A freshly broken hymen is not an essential element of rape. Even the fact that the hymen of the victim was still intact does not rule out the possibility of rape. Research in medicine even points out that negative findings are of no significance, since the hymen may not be torn despite repeated coitus. In any case, for rape to be consummated, full penetration is not necessary. Penile invasion necessarily entails contact with the labia. It suffices that there is proof of the entrance of the male organ into the labia of the pudendum of the female organ. Penetration of the penis by entry into the lips of the vagina, even without rupture or laceration of the hymen, is enough to justify a conviction for rape. [Emphasis supplied]

In sum, we find no merit in the appellant's denial. It is settled that denial is an inherently weak defense. It cannot prevail over positive identification, unless supported by evidence of lack of guilt. In this case, the appellant's mere denial cannot overcome the victim's positive declaration that she had been raped and the appellant was her rapist.

The Proper Penalty

The applicable provision of the Revised Penal Code covering the crime of Rape is Article 335, as amended, which provides that when the woman is under twelve years of age or is demented, the crime of rape shall be punished by reclusion perpetua. Whenever the crime of rape is committed with the use of a deadly weapon or by two or more persons, the penalty shall be reclusion perpetua to death.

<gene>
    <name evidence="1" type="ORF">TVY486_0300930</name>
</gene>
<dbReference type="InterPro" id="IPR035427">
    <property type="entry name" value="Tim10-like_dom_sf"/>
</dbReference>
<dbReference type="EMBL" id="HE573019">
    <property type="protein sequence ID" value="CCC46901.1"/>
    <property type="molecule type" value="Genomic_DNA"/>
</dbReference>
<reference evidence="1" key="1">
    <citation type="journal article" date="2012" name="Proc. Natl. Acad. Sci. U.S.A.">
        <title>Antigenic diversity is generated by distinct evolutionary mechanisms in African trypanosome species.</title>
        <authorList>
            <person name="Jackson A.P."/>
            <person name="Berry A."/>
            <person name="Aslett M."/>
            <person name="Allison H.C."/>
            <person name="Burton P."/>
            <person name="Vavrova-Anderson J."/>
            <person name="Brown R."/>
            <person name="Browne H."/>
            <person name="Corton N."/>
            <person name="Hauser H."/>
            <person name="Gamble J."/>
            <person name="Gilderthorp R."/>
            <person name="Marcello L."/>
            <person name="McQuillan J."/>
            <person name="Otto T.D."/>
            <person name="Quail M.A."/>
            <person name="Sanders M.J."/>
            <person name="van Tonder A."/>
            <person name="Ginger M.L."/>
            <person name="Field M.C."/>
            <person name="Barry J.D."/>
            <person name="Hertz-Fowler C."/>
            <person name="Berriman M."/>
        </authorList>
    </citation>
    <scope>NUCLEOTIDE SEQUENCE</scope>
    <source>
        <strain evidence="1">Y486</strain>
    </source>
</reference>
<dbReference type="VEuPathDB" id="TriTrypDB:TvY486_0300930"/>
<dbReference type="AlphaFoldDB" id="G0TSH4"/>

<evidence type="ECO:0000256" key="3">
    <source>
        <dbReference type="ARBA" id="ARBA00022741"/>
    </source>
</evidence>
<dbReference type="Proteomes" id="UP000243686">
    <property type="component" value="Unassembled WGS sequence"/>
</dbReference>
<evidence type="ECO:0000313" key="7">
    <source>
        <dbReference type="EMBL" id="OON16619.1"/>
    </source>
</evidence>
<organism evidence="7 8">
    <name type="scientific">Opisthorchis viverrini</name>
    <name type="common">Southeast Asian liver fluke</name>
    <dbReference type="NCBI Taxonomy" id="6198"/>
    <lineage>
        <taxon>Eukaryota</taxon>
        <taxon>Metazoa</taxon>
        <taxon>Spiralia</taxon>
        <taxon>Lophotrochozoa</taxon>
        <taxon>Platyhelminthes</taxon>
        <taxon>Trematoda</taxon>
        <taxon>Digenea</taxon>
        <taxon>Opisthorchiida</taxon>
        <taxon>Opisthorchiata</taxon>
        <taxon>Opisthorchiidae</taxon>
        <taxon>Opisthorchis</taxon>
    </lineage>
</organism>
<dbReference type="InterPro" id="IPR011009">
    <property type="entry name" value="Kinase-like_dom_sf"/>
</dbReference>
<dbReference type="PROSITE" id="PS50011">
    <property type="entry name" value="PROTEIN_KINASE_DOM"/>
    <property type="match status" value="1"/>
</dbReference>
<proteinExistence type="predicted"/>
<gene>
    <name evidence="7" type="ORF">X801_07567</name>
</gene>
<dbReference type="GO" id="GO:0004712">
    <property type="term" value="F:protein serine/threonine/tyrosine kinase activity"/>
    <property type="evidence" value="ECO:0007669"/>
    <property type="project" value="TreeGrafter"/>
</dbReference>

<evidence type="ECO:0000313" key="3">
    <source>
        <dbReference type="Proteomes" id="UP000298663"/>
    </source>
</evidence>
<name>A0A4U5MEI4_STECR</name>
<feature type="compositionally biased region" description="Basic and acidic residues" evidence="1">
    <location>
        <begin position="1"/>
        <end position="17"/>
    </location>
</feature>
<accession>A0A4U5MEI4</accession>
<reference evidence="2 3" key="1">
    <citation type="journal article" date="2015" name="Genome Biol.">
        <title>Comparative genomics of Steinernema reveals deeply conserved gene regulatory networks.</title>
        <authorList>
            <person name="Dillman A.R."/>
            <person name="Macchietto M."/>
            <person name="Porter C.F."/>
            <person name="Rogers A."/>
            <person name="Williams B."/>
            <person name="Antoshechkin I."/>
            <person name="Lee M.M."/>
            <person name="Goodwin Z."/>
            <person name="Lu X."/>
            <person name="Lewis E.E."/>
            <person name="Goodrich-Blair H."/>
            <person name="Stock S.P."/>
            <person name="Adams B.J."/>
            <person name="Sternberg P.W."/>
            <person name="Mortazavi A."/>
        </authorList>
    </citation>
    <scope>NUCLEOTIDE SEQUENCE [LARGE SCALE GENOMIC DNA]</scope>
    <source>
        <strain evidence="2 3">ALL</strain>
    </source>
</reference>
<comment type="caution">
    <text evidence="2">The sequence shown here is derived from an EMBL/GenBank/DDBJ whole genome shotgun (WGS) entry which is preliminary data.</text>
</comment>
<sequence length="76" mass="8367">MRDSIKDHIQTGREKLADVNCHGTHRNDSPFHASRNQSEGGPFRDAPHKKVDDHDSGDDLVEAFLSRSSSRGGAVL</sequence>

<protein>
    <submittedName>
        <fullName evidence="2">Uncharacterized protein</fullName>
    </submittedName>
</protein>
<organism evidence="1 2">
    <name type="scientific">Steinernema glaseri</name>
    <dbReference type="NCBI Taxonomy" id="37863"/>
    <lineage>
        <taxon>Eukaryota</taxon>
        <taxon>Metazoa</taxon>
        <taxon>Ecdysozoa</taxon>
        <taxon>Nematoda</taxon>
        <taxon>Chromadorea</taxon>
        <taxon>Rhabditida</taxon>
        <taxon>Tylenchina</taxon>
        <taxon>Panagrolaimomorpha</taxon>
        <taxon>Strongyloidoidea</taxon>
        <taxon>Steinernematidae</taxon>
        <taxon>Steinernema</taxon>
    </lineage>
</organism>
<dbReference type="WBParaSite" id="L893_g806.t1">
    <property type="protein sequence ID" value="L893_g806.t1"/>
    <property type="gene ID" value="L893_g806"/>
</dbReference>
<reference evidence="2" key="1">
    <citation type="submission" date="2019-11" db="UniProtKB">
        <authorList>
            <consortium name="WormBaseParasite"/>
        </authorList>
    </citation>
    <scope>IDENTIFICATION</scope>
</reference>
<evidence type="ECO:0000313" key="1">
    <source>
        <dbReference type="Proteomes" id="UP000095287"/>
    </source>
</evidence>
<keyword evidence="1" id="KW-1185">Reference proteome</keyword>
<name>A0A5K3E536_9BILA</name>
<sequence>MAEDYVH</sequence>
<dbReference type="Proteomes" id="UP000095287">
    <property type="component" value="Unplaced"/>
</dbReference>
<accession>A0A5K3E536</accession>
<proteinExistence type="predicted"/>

The Information specifically alleged the use of a bladed weapon in the commission of the rape. The prosecution duly proved this allegation from the testimonies of AAA and Francisco. Under Article 335 quoted above, the use of a deadly weapon qualifies the rape so that the imposable penalty is reclusion perpetua to death. Since reclusion perpetua and death are two indivisible penalties, Article 63 of the Revised Penal Code applies; when there are neither mitigating nor aggravating circumstances in the commission of a deed, as in this case, the lesser penalty shall be applied. The lower courts were therefore correct in imposing the penalty of reclusion perpetua on the appellant.

Proper Indemnity

The award of civil indemnity to the rape victim is mandatory upon the finding that rape took place. Thus, we affirm the award of P50,000.00 as civil indemnity to the victim.[54]

The victim is likewise entitled to moral damages without need of proof; from the nature of the crime we can assume that she has suffered moral injuries entitling her to such award. Pursuant to current jurisprudence, we affirm as correct the award of P50,000.00 as moral damages.[55]

WHEREFORE, premises considered, we AFFIRM the July 19, 2006 decision of the Court of Appeals in CA G.R. CR-HC No. 00428 in toto.

Costs against appellant Jofer Tablang.


Quisumbing, (Chairperson),*Carpio, **Chico-Nazario, Brion, and Abad, JJ., concur.

* Designated additional Member of the Second Division in lieu of Associate Justice Mariano C. Del Castillo, per Special Order No. 757 dated October 12, 2009.